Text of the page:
The NFL’s 2014 punishment of Adrian Peterson has been a rollercoaster ride. After a district court vacated the punishment, the Eighth Circuit Court of Appeals has now reinstated it.

The NFL suspended Peterson and fined him the equivalent of six games worth of pay after he entered a plea of no contest in November 2014 to a misdemeanor charge of reckless assault against one of his children. Peterson challenged the punishment under the NFL Players Association’s collective bargaining agreement, but an arbitrator initially upheld the punishment as valid.

Next, Peterson challenged the decision in federal court. Because federal courts are generally very deferential to arbitration decisions, Peterson had a difficult legal standard to meet to vacate the decision. However, in February of 2015, the district court agreed with Peterson and vacated the punishment on the grounds that: (i) the punishment violated the collective bargaining agreement because it applied a new NFL personal conduct policy retroactively in violation of a previous decision regarding Ray Rice; and (ii) the arbitrator exceeded his authority by considering whether the punishment could be sustained under the NFL’s previous personal conduct policy. The NFL then appealed the district court’s order to the Eight Circuit Court of Appeals.

In National Football League Players Association v. National Football League, the Eighth Circuit Court of Appeals reversed the district court and reinstated the NFL’s punishment of Peterson as valid. No. 15-1438 (8th Cir. August 4, 2016). In reaching this decision, the court first reasoned that the district court’s disagreement with the arbitrator’s conclusion regarding retroactive application of the new NFL policy was not a valid basis to vacate the arbitrator’s decision. Rather, the arbitrator’s decision needed to be upheld so long as the arbitrator was “at least arguably construing or applying the contract, including the law of the shop.” Because the arbitrator “undoubtedly construed” the previous Ray Rice decision, the Eighth Circuit held that this requirement was satisfied and that the arbitrator’s decision on the issue should not be second-guessed by the courts.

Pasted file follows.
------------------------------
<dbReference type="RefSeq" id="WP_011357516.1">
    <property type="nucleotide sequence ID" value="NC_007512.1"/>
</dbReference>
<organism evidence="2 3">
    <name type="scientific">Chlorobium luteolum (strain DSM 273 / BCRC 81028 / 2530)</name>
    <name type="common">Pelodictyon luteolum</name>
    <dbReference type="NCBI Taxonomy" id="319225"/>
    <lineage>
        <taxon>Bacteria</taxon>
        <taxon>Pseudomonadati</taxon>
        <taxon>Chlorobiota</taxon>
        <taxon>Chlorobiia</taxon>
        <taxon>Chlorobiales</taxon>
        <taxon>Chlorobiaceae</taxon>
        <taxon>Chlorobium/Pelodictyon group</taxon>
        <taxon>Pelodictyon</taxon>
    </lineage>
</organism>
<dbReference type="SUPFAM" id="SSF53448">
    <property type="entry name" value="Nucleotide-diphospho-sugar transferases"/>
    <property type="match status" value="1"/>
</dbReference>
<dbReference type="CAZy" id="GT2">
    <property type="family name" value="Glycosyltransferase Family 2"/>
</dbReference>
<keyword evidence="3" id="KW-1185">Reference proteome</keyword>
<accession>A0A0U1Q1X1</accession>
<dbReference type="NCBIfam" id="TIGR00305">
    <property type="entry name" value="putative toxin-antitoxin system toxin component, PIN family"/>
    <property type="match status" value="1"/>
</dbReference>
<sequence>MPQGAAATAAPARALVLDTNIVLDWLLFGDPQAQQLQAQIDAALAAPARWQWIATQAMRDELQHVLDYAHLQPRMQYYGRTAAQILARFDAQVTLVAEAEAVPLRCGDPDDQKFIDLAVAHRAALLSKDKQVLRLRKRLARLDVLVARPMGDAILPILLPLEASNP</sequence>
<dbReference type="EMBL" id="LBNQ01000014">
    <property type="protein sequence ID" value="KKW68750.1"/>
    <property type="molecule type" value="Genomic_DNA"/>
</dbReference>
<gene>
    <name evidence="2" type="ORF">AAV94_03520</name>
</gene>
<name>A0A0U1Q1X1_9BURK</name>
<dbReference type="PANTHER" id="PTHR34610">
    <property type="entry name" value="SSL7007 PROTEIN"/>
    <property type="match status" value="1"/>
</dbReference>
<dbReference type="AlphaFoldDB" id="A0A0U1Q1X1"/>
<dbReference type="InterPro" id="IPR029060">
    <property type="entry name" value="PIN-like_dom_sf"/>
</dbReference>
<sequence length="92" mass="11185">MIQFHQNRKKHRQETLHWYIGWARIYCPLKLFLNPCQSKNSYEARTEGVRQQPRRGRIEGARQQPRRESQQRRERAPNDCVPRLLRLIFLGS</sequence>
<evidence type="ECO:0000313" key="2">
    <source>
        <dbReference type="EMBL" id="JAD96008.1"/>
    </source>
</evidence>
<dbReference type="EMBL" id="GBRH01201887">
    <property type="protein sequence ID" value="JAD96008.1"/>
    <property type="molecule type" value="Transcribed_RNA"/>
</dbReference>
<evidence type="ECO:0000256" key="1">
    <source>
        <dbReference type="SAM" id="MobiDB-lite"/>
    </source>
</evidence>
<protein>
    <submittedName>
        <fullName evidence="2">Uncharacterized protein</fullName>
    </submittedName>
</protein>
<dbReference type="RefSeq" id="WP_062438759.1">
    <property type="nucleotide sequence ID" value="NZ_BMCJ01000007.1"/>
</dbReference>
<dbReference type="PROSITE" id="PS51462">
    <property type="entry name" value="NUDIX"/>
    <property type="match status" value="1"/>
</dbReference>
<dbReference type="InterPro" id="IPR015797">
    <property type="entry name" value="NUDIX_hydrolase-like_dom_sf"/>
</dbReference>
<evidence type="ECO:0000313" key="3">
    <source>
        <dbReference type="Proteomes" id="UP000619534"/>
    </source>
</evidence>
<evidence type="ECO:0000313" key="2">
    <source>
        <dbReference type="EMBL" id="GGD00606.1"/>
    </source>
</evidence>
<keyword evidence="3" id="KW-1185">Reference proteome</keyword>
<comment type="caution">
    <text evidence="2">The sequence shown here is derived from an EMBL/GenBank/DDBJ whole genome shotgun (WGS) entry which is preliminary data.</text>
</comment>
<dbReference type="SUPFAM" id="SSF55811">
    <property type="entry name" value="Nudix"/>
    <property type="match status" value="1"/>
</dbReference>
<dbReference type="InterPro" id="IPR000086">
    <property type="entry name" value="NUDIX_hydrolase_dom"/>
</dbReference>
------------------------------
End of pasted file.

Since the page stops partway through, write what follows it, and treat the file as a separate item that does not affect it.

The Eighth Circuit also disagreed that the arbitrator exceeded his authority by considering whether the discipline could be upheld under the NFL’s old personal conduct policy. With respect to this issue, the NFL Players Association argued that the only question presented to the arbitrator was whether the NFL could retroactively apply its new policy to Peterson. The Eighth Circuit pointed out, however, that the NFL characterized the issue more broadly as “Is the discipline appropriate?” The NFL Players Association also raised arguments during the arbitration concerning whether the discipline was permitted under the NFL’s old policy. As a result, the Eighth Circuit concluded that the arbitrator was at least arguably acting within the scope of his authority when he considered the previous policy, so that his decision must be upheld.

Takeaway: The Eighth Circuit’s decision concerning Adrian Peterson is a reminder that courts are very deferential to arbitration decisions and that it is generally difficult to vacate an arbitration decision in federal court.